Equilibrium constant

In chemistry, the equilibrium constant K is a value defining the ratio of the concentrations of the products to the concentrations of the reactants in a reversible chemical reaction, at the point when the reactants and products reach steady-state values, a point otherwise known as equilibrium. [1] Given a reversible reaction of the form:

x A + y B \rightleftharpoons z C + w D

where x, y, z, and w are the stoichiometric coefficients, the equilibrium constant is defined by follow equation:

K = \frac{[C]^z [D]^w} {[A]^x [B]^y} \,

where [A], [B], [C], and [D] are the concentrations of the various reactants and products at the equilibrium.
LeMay equilibrium table
An equilibrium constant spontaneity table showing the relationship between free energy change and the equilibrium constant. [6]

The driving force of any reaction are the various chemical affinities of the reactants and products, in relation to each other. The affinity A for an isothermal-isobaric reaction, is defined by the variation of the Gibbs free energy per change in the extent or progress of the reaction:

A=-\left(\frac{\partial G}{\partial \xi}\right)_{p,T}

or, in terms of Gibbs free energy change:

A= -\Delta G \,

at equilibrium the affinities will be satisfied, as quantified by the condition ΔG=0. This condition can be expressed in terms of the equilibrium constant as:

\ \Delta G^\circ = -RT \ln K

where by solving for K the one arrives at an expression:

 K = e^{\left (-\Delta G^\circ /RT \right )}

relating the equilibrium constant to Gibbs free energy and temperature: [2]

In 1868, in order to ascertain molecular weights via a vapor density method, German chemist August Horstmann began to investigate the effect of temperature on the equilibrium constant for a dissociation process, beginning with the Clausius-Clapeyron equation, but extending it to apply to a substance that is dissociating. In 1872-73, Horstmann applied the entropy principle to the problems of chemical dissociation. [3] In October 1973, Horstmann announced the condition for chemical equilibrium to be that of maximum entropy. [4]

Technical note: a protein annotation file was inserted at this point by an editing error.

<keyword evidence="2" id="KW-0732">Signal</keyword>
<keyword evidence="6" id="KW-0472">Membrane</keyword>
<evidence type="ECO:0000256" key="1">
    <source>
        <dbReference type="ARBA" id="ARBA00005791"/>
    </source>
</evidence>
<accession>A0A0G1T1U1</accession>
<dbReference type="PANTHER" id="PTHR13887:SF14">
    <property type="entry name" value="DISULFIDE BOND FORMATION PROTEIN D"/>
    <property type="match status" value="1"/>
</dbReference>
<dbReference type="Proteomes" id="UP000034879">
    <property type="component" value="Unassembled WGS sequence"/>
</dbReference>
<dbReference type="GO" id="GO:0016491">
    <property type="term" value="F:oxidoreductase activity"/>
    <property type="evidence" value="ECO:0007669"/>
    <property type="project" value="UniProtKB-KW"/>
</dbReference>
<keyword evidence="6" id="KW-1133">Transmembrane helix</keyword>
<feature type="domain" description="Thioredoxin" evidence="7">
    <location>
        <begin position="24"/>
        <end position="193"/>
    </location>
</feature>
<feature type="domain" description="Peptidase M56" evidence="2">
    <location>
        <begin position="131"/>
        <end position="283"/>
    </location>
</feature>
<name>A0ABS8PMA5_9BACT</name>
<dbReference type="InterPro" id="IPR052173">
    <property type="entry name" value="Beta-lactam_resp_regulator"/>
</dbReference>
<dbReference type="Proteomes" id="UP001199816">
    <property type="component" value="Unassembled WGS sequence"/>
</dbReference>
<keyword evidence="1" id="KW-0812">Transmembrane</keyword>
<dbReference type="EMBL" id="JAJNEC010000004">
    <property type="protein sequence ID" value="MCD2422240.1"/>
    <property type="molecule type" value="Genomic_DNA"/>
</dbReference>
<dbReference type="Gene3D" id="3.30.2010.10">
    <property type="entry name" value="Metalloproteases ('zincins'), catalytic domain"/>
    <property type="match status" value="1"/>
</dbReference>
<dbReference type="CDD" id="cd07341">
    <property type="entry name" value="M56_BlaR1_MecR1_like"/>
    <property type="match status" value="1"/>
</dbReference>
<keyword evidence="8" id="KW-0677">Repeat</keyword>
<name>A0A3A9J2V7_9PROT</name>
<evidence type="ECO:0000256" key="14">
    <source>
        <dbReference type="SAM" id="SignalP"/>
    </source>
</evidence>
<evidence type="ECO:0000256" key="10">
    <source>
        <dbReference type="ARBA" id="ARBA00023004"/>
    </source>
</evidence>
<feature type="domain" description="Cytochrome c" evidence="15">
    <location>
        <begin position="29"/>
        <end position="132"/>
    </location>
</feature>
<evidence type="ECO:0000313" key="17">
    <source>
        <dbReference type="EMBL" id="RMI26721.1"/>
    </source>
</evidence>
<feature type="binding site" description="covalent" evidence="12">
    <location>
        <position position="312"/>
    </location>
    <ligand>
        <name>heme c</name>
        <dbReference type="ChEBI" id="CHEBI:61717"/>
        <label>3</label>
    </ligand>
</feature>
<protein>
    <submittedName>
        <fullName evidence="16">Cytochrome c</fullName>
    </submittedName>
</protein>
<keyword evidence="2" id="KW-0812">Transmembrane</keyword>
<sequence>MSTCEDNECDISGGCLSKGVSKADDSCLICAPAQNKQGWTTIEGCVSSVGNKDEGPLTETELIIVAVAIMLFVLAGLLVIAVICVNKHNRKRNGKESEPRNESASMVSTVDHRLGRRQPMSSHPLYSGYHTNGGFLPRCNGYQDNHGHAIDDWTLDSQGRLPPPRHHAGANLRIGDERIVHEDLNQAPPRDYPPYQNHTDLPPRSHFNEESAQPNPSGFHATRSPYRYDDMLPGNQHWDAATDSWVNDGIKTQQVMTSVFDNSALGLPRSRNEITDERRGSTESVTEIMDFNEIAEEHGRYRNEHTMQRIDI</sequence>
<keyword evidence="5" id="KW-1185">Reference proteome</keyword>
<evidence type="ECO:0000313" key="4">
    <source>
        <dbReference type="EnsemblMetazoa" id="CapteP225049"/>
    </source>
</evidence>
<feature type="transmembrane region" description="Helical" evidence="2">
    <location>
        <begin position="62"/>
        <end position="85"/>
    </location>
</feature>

In the 1880s, work on the relation between, affinity, the equilibrium constant, and thermodynamics was further established by Dutch physical chemist Jacobus van't Hoff. The above derivation, in particular, seems to stem from van't Hoff's 1884 Studies in Chemical Dynamics. [5]

1. Daintith, John. (2004). Oxford Dictionary of Chemistry. Oxford University Press.
2. Perrot, Pierre. (1998). A to Z of Thermodynamics (Equilibrium constant, pgs. 100-03). Oxford: Oxford University Press.
3. Horstmann, August F. (1972). Ann. d. Chem. U. Pharm., 8. Suppl.-Bd., 112-13.
4. Horstmann, August F. (1973). “Theorie der Dissociation”, Liebig’s Annalen der Chemie und Pharmacie, Bd. 170 (CLXX), 192-210.
5. (a) Vant’ Hoff, Jacobus H. (1884). Études de Dynamique Chimique (Studies in Chemical Dynamics) Amsterdam: F. Muller & Co.
(b) Van’t Hoff, J.H. (1896). Studies in Chemical Dynamics: Revised and Enlarged by Ernst Cohen (trans. Thomas Ewan). London: Williams & Norgate.
6. LeMay, Eugene, Robblee, Karen M, Baell, Herbert, and Brower, Douglas C. (1996). Chemistry: Connections to Our Changing World (pg. 762). Prentice Hall.

External links
‚óŹ Equilibrium constant – Wikipedia.

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